Peru’s Ministry of Culture plans to sack its resident archaeologist in Nazca and is pressing criminal charges against him for escorting a Japanese TV crew on an unauthorized ground tour of the iconic hummingbird geoglyph.
The video segment, shot a year ago, has landed Mario Olaechea in such hot water because a furor still roils in Peru over the Greenpeace activists who allegedly trampled the same heritage site last month during a stealth publicity stunt, meant to promote renewable energy.
Government officials are pressing forward with criminal charges against several of the Greenpeace activists, whom they suspect were also assisted by Olaechea.
Olaechea, the longtime provincial director of Culture in Nasca, denies any involvement in the Greenpeace stunt. He also insists that no damage was caused to the lines by the Fuji Television Network crew, which went on to produce an 1½ televised showcase of Peruvian tourist destinations in Japan.
In the video, Olaechea is seen assisting the Japanese reporter put on special protective footwear, unlike the Greenpeace activists, who sneaked onto the site during the night, wearing hiking boots and sneakers.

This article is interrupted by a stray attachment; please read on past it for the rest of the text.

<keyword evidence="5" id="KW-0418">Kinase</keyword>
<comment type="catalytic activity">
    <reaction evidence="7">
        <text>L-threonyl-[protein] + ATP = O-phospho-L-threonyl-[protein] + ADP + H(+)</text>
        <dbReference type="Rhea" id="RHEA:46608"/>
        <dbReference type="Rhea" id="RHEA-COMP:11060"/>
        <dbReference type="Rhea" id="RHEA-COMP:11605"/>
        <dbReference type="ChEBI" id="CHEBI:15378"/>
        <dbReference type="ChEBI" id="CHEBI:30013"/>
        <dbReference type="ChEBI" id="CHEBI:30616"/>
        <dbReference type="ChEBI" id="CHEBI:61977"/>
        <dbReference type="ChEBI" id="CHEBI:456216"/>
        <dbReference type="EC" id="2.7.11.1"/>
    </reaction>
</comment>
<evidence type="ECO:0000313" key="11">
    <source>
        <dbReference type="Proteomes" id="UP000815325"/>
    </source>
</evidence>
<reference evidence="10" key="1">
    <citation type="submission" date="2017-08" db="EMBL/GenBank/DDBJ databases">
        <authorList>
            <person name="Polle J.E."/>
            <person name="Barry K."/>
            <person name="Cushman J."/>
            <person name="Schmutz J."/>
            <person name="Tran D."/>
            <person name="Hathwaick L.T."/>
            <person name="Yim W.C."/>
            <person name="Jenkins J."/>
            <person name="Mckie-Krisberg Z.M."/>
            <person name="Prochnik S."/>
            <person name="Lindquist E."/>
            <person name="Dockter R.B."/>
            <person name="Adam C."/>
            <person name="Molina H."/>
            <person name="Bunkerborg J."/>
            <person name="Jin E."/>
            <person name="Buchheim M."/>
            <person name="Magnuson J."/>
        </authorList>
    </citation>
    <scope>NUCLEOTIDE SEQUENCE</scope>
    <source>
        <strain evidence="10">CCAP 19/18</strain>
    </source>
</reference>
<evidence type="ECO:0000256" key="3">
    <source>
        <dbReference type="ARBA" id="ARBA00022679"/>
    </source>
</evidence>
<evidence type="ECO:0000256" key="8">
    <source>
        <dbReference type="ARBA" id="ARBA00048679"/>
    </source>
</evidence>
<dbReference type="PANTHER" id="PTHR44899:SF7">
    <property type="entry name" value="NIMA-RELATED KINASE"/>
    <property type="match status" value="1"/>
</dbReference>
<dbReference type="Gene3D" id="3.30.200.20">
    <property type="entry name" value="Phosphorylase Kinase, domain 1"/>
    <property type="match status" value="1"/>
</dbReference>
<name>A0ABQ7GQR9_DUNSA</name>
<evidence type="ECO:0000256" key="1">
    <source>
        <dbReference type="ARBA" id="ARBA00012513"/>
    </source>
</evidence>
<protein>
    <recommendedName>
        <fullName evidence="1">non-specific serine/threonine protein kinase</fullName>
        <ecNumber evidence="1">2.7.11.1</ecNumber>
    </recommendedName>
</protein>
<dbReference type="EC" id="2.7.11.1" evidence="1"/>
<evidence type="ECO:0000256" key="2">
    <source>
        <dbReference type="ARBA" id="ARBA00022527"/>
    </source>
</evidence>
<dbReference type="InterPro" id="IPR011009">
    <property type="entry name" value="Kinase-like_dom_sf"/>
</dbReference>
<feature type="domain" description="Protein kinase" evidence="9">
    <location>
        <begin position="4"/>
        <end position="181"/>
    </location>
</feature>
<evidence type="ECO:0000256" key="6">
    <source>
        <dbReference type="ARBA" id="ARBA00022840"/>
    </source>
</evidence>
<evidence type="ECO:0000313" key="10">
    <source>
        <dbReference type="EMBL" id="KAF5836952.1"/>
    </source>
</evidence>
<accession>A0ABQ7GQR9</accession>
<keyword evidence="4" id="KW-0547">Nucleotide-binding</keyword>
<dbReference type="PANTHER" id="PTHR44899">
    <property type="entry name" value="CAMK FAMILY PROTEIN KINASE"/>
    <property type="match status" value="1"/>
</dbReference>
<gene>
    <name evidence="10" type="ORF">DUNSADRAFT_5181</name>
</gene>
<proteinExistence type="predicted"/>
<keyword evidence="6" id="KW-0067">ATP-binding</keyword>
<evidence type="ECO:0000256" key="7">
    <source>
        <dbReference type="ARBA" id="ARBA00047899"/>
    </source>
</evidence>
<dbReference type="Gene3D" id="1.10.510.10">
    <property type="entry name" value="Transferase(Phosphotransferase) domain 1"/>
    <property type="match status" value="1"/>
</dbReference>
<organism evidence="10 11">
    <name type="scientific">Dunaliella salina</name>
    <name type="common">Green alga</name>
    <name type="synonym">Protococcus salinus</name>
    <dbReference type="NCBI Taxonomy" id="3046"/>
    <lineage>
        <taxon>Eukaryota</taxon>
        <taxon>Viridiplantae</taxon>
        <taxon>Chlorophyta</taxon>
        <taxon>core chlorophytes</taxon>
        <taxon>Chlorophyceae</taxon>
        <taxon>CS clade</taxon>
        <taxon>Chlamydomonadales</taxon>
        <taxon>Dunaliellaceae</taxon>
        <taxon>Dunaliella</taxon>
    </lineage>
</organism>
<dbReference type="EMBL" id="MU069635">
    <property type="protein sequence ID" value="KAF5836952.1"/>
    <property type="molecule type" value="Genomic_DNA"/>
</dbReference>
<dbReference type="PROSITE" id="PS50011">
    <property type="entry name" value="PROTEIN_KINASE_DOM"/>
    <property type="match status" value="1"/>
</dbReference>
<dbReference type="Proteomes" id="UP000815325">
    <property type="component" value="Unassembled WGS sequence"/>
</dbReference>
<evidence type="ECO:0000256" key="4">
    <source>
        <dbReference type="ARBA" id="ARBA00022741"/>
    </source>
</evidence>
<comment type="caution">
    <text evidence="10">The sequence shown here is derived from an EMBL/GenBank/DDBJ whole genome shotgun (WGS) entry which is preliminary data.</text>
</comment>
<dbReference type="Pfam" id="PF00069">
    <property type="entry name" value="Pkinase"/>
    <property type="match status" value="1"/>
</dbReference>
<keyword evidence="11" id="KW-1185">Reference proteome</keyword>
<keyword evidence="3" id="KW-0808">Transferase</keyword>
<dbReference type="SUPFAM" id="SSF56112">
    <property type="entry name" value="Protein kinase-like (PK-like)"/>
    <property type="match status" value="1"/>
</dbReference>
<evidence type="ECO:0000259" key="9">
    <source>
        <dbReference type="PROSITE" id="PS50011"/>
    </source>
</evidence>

The special foot pads are necessary to avoid disturbing the upper rocky layer of the desert plateau and exposing the lighter sand below. That’s the process that the Nazca civilization used some 2,500 years ago to etch enormous geoglyph figures of animals, birds and geometric patterns into the landscape. An inadvertent footprint or body mark left in the ground can remain there for decades.
The TV reporter is shown plopping down to lay prone in-between the lines of the hummingbird’s foot.
Culture Minister Diana Alvarez-Calderon said Wednesday that the Japanese film crew applied in January 2013 only for a filming permit from the air and were strictly forbidden from entering the protected zone on foot.
Olaechea has been suspended since last month, following the Greenpeace incident, pending an administrative review to fire him, she said.
“The Ministry of Culture’s legal counsel is at Nasca Lines and will file a criminal complaint against the archaeologist,” she added.
Watch the Nazca segment that’s caused the uproar:
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